Theme 2: Biodiversity and ecosystems
Biodiversity needs to be an integrated part of the general climate change mitigation and adaptation effort
Climate change (CC) constitutes a major threat to Earth's biodiversity
Currently, biodiversity is under negative pressure from land-use, biological invasions, and pollution. As a result, numerous species are threatened with extinction, for example, 25% of the World's ~5,500 mammal species. Over the next 100 years CC will constitute an additional pressure, with potentially severe impacts. CC is already affecting ecosystems and biodiversity globally, causing changes in ecosystem functioning, species abundances, and species ranges. With an increase in global mean temperature of just >1.5-2.5C 20-30% of the species studied may experience an increased risk of extinction.
Although strong losses are unavoidable if the climate change is not strongly curtailed beyond business-as-usual expectations, the CC impact will strong depend on interactions with other pressures, notably land-use. Key adaptation strategies are:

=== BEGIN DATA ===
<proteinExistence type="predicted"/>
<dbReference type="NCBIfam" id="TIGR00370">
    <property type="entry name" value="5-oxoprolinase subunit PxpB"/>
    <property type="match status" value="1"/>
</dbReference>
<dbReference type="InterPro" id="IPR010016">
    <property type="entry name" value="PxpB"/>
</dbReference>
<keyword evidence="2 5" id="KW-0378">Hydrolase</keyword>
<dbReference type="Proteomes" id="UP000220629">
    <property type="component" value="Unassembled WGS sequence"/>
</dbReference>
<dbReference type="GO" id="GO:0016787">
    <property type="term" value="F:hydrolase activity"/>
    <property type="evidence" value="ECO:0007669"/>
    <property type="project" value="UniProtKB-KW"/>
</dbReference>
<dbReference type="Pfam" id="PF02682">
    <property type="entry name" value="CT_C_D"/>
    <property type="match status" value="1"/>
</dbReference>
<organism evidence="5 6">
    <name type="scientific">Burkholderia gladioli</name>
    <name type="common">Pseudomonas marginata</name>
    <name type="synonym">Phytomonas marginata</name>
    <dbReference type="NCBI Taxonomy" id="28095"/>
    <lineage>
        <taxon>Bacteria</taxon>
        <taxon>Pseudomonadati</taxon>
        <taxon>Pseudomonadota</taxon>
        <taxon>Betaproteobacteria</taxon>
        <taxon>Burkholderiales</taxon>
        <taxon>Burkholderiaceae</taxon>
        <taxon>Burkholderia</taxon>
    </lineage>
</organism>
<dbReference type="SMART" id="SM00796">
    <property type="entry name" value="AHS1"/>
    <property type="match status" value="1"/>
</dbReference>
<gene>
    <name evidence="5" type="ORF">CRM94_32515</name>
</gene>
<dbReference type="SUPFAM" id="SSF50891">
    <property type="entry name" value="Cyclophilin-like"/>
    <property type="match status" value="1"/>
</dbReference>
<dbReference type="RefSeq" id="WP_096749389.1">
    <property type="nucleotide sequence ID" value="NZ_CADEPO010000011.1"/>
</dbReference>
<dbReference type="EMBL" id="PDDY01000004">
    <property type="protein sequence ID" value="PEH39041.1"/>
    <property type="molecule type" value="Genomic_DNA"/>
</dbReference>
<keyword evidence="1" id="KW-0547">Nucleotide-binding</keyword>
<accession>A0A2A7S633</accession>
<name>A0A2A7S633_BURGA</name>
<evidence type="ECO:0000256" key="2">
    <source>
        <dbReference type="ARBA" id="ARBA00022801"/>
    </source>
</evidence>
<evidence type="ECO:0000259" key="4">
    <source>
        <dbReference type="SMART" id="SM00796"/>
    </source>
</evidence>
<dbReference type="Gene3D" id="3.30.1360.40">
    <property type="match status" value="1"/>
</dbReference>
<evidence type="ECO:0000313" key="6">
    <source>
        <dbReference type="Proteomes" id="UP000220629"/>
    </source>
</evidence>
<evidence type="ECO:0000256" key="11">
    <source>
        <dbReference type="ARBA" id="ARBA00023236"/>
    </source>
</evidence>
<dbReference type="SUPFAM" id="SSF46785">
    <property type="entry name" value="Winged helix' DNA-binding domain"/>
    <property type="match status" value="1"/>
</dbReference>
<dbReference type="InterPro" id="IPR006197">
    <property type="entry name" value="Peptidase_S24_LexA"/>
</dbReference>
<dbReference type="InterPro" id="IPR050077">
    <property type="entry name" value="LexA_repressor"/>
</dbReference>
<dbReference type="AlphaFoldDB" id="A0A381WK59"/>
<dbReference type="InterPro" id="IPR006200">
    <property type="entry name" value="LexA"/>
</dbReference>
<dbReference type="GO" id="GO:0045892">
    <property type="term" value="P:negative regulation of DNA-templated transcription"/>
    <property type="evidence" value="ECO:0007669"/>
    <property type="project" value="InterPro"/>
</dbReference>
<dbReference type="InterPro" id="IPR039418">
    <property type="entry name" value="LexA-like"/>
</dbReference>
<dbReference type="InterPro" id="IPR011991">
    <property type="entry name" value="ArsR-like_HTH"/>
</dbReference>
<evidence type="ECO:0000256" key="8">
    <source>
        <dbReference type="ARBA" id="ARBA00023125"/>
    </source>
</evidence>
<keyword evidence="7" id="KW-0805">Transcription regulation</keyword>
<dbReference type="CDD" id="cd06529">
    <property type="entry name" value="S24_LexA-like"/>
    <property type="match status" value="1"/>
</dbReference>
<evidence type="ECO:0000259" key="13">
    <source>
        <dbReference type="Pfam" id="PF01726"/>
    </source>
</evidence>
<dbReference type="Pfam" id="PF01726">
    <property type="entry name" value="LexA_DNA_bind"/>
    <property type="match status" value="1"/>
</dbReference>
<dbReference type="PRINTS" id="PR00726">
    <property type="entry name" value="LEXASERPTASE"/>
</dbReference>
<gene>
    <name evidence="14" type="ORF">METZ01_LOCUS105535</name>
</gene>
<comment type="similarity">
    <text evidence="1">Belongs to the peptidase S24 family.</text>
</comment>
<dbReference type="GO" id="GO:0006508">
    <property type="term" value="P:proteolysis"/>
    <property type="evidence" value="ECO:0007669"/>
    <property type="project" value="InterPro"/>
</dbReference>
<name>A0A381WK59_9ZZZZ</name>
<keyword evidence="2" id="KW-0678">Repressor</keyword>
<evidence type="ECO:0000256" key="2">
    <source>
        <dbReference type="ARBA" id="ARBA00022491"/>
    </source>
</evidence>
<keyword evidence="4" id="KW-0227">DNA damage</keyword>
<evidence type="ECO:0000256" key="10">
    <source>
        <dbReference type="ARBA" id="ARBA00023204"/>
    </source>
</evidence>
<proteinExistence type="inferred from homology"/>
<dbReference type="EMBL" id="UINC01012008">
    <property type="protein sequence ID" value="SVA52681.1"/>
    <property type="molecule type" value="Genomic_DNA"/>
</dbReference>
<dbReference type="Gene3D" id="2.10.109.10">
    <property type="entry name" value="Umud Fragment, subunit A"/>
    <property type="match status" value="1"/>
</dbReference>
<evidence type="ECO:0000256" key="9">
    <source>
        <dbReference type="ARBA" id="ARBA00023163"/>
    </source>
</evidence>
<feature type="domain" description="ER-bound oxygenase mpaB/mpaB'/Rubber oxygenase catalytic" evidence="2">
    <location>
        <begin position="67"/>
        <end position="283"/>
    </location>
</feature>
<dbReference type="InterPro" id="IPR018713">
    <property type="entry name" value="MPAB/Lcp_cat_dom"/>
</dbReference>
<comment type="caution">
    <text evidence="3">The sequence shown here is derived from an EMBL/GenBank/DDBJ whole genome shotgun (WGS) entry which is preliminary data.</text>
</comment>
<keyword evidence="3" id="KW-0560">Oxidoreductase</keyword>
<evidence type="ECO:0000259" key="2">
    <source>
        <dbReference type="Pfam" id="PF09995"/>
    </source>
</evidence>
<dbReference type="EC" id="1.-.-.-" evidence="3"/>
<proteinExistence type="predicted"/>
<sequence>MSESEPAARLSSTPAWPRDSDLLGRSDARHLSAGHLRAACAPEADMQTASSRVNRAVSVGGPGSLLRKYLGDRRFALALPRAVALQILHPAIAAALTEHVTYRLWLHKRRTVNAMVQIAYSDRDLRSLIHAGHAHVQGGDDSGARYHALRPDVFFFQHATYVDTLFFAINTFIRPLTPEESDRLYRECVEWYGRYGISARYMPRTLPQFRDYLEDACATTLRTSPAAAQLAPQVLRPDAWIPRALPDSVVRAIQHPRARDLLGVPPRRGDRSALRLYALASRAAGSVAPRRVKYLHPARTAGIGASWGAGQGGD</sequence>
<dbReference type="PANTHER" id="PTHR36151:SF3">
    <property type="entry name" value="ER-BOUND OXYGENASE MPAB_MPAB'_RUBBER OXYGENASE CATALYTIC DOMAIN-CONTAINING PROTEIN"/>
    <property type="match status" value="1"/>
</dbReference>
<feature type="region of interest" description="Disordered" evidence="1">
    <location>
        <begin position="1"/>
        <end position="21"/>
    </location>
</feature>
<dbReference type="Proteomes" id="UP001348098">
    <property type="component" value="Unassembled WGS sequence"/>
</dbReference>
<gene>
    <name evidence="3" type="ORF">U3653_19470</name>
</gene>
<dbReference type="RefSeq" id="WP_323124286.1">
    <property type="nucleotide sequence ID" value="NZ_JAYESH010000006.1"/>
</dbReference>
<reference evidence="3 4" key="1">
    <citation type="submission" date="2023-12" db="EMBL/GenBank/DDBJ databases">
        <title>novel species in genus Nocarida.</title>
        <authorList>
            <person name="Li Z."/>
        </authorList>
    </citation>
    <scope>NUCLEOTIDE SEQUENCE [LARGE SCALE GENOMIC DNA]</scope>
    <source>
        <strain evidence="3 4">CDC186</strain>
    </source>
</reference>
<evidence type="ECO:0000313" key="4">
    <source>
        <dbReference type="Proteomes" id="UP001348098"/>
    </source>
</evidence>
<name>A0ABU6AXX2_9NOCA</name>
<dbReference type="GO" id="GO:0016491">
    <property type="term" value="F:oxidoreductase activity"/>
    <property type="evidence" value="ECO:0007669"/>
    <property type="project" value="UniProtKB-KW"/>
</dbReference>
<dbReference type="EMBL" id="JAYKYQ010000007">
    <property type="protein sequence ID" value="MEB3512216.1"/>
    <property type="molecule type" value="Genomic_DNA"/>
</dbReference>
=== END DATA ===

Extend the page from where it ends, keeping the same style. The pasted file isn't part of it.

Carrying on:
1. Reducing other pressures on biodiversity: A key adaptation strategy would be decreasing other pressures on biodiversity (habitat loss etc) to increase resilience to CC. It is therefore crucial that CC mitigation and adaptation (especially in land-use, e.g., biofuel crops) should be implemented in ways that alleviates rather puts additional negative pressure on biodiversity.
2. CC-integrated conservation planning: Maintain viable, connected and genetically diverse populations by a variety of means (expand reserve systems, design of reserve systems to be robust to CC, CC-off-setting local management (controlled burning to reduce fuel loads ect.), captive breeding, assisted migration/translocation, engineering new habitats et
|Contact: Tilo Arnhold|
Helmholtz Association of German Research Centres